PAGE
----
- loss of appetite
- pain in the arms and/or shoulders Pain on the left side of the shoulder and arm joint is often mistaken for heart pain or angina.
The most severe symptoms
The following symptoms should lead you to call the SAMU center 15:
- Chest pressure or a feeling of tearing in the chest;
- persistent cough with mucus
- heart palpitations
- difficulty breathing
- acute abdominal pain
- confusion, dizziness, or decreased level of consciousness;
- paralysis and atrophy of the muscles
Complications of intercostal neuralgia can include chronic chest pain, decreased range of motion, pneumonia, or respiratory failure.
Who is most affected?
Individuals who perform high-impact sports are more likely to suffer from intercostal neuralgia.
Diagnosis of intercostal neuralgia
The diagnosis of intercostal neuralgia is made using:
- a detailed neurological examination performed to identify the cause of the pain;
- a pain questionnaire;
- radiological examinations such as chest X-ray or MRI;
- a visit to a pulmonologist to determine whether or not there is an infection.
In general, the context and neurological examination are sufficient for the doctor to make a diagnosis.
Treatment of intercostal neuralgia
Prevention of intercostal neuralgia involves reducing risk factors, for example, by vaccinating against chickenpox and herpes zoster, and adopting safer driving in order to avoid an accident.
Protective devices can help prevent intercostal neuralgia. This includes wearing a helmet or using padding when participating in contact sports.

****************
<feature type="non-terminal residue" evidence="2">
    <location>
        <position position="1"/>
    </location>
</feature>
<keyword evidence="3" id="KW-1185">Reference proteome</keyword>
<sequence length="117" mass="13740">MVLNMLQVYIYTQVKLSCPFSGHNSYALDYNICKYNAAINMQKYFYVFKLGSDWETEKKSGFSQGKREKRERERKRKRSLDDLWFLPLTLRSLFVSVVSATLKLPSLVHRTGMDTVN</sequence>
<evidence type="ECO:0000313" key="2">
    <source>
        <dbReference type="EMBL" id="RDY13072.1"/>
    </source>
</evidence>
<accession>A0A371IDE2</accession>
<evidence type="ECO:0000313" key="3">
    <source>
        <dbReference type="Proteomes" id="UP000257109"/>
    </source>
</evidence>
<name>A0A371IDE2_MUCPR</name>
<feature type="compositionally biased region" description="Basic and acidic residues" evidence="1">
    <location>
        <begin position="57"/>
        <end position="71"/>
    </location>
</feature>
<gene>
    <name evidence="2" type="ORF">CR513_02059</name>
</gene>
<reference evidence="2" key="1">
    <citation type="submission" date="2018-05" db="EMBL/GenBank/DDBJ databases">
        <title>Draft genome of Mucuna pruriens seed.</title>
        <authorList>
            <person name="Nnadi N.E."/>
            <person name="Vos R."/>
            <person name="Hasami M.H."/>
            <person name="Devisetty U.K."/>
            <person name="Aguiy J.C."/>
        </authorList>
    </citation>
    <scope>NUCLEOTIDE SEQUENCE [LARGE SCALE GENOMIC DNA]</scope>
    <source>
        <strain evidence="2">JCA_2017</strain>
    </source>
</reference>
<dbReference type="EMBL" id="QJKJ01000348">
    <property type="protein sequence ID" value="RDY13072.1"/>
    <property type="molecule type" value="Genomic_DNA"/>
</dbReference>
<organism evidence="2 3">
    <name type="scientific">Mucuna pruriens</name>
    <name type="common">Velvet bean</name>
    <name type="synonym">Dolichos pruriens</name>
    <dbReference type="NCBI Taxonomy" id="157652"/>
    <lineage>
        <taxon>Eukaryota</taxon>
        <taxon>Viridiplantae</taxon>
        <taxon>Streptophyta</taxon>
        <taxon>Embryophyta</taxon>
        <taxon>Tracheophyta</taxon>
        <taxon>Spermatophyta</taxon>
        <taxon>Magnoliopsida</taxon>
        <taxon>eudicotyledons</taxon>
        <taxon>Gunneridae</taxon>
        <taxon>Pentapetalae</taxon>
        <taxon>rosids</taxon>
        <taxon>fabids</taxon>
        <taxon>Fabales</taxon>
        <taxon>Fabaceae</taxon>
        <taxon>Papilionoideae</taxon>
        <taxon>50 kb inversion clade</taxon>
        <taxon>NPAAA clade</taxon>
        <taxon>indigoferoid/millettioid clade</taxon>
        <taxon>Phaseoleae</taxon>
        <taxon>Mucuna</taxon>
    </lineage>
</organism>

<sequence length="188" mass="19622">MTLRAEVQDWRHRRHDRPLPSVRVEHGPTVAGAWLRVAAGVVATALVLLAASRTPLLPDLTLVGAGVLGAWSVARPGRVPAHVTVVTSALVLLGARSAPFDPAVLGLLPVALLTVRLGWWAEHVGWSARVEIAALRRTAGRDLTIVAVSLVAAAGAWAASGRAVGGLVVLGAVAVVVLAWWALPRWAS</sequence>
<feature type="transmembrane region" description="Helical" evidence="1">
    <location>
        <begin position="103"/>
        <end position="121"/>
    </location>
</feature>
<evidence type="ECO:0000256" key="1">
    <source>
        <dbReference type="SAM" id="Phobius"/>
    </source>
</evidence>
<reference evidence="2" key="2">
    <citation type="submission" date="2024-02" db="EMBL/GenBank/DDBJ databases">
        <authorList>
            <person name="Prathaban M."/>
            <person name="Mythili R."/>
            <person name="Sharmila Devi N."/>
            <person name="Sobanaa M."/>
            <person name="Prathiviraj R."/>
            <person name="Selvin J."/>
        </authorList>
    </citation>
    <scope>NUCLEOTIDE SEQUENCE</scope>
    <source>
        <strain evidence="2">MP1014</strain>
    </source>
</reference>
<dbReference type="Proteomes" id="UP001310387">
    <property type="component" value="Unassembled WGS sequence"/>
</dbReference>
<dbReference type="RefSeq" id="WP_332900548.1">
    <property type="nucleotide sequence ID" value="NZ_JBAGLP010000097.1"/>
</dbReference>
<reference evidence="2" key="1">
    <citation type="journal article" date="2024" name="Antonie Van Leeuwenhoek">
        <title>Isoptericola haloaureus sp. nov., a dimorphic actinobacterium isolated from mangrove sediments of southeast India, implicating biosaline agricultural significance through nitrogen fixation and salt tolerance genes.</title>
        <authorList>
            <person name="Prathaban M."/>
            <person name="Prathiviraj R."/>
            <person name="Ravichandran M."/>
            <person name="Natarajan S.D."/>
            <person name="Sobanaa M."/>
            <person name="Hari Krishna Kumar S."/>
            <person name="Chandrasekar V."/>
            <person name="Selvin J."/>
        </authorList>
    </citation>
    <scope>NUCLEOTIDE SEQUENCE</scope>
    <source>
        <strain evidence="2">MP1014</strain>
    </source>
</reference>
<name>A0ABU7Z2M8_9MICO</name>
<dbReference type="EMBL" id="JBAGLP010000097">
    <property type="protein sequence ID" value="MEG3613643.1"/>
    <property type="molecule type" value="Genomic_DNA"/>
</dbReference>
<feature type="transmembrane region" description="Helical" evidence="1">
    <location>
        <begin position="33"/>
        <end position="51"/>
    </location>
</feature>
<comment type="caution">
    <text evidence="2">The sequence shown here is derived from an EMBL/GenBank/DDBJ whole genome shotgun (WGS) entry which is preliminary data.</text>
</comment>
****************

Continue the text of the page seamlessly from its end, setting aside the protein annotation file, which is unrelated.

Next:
A warm-up is also recommended before the practice of a sport.
How to treat intercostal neuralgia?
Once all other urgent and serious causes of intercostal neuralgia have been eliminated, your doctor will suggest simple analgesics such as paracetamol or anti-inflammatory drugs depending on the level of pain if an infectious origin is eliminated.
Secondarily, the treatment of the cause is important, it is necessary to know if it is osteoarthritis, false movement, or inflammation.
If these treatments are not sufficient, consult a pain doctor or neurologist who can offer:
- Medications such as those used in neuropathic pain (capsaicin-based cream) help relieve pain associated with intercostal neuralgia, as do non-steroidal anti-inflammatory drugs (ibuprofen) or antidepressant medications that help calm nerve pain;
- radiofrequency treatment;
- A local anesthetic or corticosteroid may be given to the affected nerve. Corticosteroids help reduce the risk of postherpetic neuralgia;
- antihistamines are used to relieve itching;
- antiviral drugs reduce the severity and duration of symptoms;
Other treatments for intercostal neuralgia may accompany conventional treatments and include massage, sophrology, acupuncture, and yoga.
No medical evidence is currently published at this time, however, it is recognized that any technique aimed at relaxing the intercostal muscles can have a beneficial effect.
Image Credit: Image by Drazen Zigic on Freepik